Saturday, December 10, 2011

The best of times, the worst of times

Today began so beautifully, with the firecrackers at 4 AM giving notice that it was time for our neighborhood, el Barrio Calvario, to gather for our procession to the church to make our "ofrenda" to Santa Lucia.  We gathered outside the home of my next-door neighbor, Dinora, and drank coffee and ate pan dulce while we waited to begin.  I talked with Martha about how beautiful these celebrations are, how I wish we had such fiestas in my own country.  We walked and sang and carried our candles into the church, where we placed them below one of the santos or at the entrance to the santísimo (the sanctuary).  We participated in the Mass that began at 5:45, and afterwards I walked home, thinking about the possibility of a nap.

Just as I was about to turn the corner onto my street, the peaceful scene was shattered.  I didn't hear a bullet, but I saw my neighbor Dinora come running, crying out that "they killed the Niña Julia."  (Niña is in this case a respectful way to name an older woman).  Julia runs a little restaurant on the corner that's part of the mercado building; her son owns the disco behind our house.  We quickly learned that she wasn't dead, but was seriously wounded; the police arrived to carry her to the local hospital, where her wounds were beyond their capabilities; she was sent on to Hospital Rosales, an hour away in the capital.  I am praying for her to live.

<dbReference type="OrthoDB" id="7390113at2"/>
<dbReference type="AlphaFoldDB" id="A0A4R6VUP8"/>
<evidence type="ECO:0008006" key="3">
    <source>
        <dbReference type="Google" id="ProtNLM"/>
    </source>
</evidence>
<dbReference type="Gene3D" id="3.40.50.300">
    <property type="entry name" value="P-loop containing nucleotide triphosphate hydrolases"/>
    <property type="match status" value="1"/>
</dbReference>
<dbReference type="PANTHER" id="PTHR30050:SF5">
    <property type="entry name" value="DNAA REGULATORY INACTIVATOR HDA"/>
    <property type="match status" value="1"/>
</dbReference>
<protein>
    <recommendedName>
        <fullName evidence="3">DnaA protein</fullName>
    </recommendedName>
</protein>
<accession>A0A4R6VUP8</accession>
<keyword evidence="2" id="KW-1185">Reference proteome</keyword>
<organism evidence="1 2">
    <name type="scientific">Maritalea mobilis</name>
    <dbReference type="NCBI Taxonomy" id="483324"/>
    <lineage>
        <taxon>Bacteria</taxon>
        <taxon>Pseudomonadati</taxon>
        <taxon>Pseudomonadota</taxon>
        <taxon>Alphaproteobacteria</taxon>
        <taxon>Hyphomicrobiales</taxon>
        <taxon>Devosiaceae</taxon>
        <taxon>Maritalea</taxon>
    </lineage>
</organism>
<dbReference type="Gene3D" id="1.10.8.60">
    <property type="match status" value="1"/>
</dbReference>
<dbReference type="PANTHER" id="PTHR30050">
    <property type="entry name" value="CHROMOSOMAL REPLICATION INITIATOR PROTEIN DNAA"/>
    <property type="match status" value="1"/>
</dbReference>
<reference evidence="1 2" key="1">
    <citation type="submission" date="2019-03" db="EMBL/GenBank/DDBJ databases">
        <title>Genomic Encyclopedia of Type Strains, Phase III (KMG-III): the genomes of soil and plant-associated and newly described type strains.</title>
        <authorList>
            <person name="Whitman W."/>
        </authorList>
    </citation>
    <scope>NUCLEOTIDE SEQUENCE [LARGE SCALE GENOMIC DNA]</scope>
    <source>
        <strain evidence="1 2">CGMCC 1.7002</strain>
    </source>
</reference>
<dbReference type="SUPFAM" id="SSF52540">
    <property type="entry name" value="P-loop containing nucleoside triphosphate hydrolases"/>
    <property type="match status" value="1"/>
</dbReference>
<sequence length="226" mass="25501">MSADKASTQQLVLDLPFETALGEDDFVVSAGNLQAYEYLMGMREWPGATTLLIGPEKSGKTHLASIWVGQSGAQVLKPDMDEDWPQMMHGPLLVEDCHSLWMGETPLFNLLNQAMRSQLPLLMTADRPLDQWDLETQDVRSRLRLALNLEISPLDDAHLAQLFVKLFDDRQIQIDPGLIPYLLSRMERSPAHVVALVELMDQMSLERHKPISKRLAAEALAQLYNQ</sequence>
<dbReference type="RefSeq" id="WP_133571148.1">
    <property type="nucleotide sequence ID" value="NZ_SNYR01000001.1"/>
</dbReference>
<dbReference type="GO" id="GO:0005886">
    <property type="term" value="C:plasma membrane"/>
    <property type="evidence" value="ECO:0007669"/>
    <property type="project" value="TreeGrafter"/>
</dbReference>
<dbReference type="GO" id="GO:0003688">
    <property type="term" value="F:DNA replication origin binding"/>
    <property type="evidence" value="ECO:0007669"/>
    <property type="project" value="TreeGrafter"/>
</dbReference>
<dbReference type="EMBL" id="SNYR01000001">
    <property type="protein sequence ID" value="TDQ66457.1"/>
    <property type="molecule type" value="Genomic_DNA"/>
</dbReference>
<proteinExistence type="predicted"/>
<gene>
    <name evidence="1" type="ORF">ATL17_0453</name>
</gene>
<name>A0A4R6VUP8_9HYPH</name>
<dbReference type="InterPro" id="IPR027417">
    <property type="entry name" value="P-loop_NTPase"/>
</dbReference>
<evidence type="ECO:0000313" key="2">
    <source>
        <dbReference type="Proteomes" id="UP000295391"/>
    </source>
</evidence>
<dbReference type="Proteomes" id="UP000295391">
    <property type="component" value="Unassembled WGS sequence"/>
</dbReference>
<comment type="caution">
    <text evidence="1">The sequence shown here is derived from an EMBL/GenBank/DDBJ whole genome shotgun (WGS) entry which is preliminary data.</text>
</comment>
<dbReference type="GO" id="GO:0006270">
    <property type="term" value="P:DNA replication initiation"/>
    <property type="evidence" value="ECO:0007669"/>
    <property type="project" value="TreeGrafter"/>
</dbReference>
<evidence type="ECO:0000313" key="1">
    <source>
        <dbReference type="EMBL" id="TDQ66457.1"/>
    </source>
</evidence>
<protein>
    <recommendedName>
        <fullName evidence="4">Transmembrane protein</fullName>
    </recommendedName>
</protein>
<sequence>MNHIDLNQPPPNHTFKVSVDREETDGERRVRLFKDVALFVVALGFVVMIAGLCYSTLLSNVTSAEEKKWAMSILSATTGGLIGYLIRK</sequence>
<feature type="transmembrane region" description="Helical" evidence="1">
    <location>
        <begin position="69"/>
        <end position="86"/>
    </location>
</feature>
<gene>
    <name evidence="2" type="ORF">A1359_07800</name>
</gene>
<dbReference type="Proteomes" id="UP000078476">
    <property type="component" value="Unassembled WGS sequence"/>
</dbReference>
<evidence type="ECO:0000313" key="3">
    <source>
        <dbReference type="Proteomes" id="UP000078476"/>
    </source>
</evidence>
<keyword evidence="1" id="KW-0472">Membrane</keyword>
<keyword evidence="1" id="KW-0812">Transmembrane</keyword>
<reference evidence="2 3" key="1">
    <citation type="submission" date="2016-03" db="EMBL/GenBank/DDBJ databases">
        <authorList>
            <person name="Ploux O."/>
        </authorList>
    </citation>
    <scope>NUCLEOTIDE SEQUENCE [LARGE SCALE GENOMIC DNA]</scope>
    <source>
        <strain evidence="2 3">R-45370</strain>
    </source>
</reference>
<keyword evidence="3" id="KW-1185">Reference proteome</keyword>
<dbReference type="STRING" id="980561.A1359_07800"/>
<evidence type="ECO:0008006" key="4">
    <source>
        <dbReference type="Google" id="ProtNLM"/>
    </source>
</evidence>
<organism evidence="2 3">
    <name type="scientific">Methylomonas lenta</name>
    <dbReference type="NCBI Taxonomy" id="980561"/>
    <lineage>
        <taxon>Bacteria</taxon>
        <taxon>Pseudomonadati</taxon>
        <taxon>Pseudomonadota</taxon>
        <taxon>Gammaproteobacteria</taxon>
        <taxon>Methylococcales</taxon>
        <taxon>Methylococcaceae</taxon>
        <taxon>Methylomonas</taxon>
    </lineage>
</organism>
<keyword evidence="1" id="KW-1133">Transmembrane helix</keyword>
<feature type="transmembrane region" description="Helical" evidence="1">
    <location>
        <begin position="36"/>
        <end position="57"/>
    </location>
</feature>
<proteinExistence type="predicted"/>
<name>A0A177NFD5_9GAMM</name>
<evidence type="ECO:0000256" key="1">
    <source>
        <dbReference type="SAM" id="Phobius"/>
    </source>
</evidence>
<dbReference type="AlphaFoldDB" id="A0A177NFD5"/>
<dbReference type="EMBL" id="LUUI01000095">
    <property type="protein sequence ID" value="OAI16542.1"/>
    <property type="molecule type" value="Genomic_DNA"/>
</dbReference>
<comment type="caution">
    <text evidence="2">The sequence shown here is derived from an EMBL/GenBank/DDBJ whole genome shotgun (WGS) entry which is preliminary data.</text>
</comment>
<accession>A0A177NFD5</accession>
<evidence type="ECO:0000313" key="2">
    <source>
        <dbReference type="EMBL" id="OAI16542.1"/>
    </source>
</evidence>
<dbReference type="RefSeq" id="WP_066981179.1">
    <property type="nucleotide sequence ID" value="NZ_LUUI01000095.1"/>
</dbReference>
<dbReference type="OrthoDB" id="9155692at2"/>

How could such a horror happen in the middle of our fiesta, in the middle of this little town that's usually an oasis from the violence that seems worse every day in El Salvador?  No one knows exactly; there's speculation that she didn't pay the renta (protection money).  It's said that the shooter was an adolescent boy.  I don't know if the bystanders knew who he was, and if they did know, I don't know whether they'll tell the police.

With little trust in the police and even less in the courts, ordinary Salvadorans have no solution to the violence that has become so everyday here.  And they have reason not to trust the police and the courts: just this past week, a judge refused to let a witness appear in a facial mask and refused to have him use voice distorting equipment.  The next day two of the witness' relatives were killed.

My Salvadoran friends will go on, living their lives as best they can in as much peace as they can find, fearing for the future of their sons and daughters, and I will go on accompanying them.  And praying for the life of the Niña Julia.  And praying for peace.

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